One of those voters is Macomber. When the caucus date arrives she will be at her parents’ place in neighbouring Minnesota. She will have to leave her family in the holiday season to come back to Iowa early. On that decision – influenced by family, weather and travel – a precious vote for Barack Obama will reside.
‘I want to caucus. I want to show my support for Obama,’ she said. But she did not sound absolutely certain she would make the trip. On a few thousand such personal choices, the whole fate of the race depends.
Like other Democrats, Clinton favours a withdrawal of American troops from Iraq, bringing troops home on a step-by-step basis. She has proposed a healthcare plan to help give coverage for all Americans. On foreign policy, she favours adopting a tough line towards Iran.
Also has a healthcare plan and favours withdrawal from Iraq. He has vowed to set up a scheme allowing Americans to perform ‘service’ for their country on a voluntary basis, as when John F. Kennedy set up the Peace Corps. He has a policy of talking directly to hostile foreign leaders.
Has a strongly populist tone to his campaign, making the economy and jobs one of his main focuses. He has vowed to tackle tax breaks for the very rich and hedge funds and wants to set up a Home Rescue Fund to help people caught up in the current mortgage crisis.
Has liberal views on abortion, gay marriage and gun control, usually believing individual states are best suited to crafting their own policies. His main plank is a hawkish foreign policy that aims to project US power abroad in the war on terror.
Supports making President George Bush’s tax cuts benefiting wealthy Americans permanent. He has also struck a hard conservative line on being against abortion and any steps towards the legalisation of gay marriages.
Has a radical plan to scrap income tax and replace it with a single national sales tax. The former pastor is also anti-gay marriage and anti-abortion. However, he also wants America to achieve ‘energy independence’ and move away from reliance on imported oil.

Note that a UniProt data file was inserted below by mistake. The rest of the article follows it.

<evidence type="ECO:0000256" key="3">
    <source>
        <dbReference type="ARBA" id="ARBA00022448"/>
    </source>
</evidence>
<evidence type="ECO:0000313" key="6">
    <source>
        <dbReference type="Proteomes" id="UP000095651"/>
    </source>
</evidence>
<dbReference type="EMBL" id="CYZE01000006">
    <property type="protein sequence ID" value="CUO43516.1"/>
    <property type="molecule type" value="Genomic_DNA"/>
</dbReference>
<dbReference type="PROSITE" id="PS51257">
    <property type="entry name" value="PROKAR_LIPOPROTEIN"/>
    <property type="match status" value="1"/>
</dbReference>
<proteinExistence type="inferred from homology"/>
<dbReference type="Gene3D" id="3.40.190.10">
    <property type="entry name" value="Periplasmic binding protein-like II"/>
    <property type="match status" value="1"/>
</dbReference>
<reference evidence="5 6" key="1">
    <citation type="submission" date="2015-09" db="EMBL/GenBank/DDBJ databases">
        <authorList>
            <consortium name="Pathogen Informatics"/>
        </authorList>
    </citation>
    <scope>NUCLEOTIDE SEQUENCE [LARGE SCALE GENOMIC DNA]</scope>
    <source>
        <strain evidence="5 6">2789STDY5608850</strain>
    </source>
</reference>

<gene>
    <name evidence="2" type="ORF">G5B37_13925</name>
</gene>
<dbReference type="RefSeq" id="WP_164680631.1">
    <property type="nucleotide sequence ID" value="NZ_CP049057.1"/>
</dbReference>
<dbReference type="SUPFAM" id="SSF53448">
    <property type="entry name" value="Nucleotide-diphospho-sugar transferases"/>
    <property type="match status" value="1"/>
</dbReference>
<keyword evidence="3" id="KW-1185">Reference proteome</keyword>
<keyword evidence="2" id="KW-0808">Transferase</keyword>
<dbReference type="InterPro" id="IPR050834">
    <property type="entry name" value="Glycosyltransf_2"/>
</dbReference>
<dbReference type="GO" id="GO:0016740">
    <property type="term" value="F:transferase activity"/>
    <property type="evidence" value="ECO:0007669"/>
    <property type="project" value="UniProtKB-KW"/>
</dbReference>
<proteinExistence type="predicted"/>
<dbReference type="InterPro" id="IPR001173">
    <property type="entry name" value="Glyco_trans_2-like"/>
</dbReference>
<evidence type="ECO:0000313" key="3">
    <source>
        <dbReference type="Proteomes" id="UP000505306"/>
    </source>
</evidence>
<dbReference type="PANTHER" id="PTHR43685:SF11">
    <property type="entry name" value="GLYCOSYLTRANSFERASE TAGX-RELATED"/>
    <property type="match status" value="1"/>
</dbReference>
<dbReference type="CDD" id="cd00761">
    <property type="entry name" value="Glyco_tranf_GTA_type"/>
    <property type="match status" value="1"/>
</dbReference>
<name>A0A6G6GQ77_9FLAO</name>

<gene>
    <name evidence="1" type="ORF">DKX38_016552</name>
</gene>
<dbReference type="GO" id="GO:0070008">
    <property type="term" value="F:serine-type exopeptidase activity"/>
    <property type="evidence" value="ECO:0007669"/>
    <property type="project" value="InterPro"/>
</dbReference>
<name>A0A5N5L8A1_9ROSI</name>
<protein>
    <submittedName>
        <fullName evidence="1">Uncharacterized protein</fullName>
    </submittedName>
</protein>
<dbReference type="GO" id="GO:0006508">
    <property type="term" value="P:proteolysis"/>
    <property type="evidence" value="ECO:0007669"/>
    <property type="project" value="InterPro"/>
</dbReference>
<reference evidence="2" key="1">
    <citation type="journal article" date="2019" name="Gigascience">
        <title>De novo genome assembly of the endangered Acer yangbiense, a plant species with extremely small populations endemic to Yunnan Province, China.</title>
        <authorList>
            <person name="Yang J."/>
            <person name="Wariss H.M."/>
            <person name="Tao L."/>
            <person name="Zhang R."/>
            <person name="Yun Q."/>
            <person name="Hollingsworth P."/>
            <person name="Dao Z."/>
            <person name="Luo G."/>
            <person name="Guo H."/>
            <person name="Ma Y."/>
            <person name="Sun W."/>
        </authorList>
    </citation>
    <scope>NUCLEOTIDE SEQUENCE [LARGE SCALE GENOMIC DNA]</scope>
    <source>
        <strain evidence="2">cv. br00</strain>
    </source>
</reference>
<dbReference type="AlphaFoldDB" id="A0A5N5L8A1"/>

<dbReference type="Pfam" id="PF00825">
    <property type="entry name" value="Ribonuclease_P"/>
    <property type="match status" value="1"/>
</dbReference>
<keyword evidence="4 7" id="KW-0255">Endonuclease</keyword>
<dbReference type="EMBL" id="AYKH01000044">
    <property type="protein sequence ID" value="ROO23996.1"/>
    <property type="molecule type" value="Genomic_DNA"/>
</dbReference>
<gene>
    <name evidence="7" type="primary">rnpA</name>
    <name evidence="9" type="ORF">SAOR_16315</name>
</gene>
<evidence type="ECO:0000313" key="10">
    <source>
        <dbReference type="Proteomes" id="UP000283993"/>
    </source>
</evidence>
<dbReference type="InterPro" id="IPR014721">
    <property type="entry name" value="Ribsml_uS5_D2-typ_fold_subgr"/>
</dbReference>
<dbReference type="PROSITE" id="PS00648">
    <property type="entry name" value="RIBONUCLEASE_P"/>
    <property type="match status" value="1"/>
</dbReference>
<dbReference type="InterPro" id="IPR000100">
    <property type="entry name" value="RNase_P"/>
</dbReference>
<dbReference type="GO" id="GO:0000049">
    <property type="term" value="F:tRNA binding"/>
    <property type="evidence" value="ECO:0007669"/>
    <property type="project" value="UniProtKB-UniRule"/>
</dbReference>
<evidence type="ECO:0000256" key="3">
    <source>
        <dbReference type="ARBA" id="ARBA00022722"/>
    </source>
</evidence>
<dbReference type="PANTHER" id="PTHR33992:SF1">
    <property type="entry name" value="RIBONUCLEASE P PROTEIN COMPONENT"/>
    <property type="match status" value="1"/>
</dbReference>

Has the most radical Democratic plan for Iraq, calling for a complete withdrawal of troops, leaving no residual forces – trainers etc – behind. He also wants a major overhaul of the American education system.
The Republican has suffered for two key policies: his support for the troops’ surge in Iraq and insistence that they must stay until the war is won; and for some sort of path to citizenship for millions of illegal immigrants who have jobs and pay taxes.
Way to the White House
The race for each party’s nomination involves a contest in each state where the winner gets a number of delegates, allotted according to the size of the state’s population. The candidate with the most delegates at the end becomes the party’s nominee for President.
States usually hold primaries where voters choose their candidate by ticking a ballot form. All votes are then counted as in a normal election. However, some states, such as Iowa, the first state to vote, hold a caucus. This involves Iowans gathering on one evening in allotted places such as town halls – to represent their candidates. They debate with rivals until a decision is taken to hold a vote. A show of hands is usually counted at the end and the results phoned in.
© Guardian News and Media Limited 2008>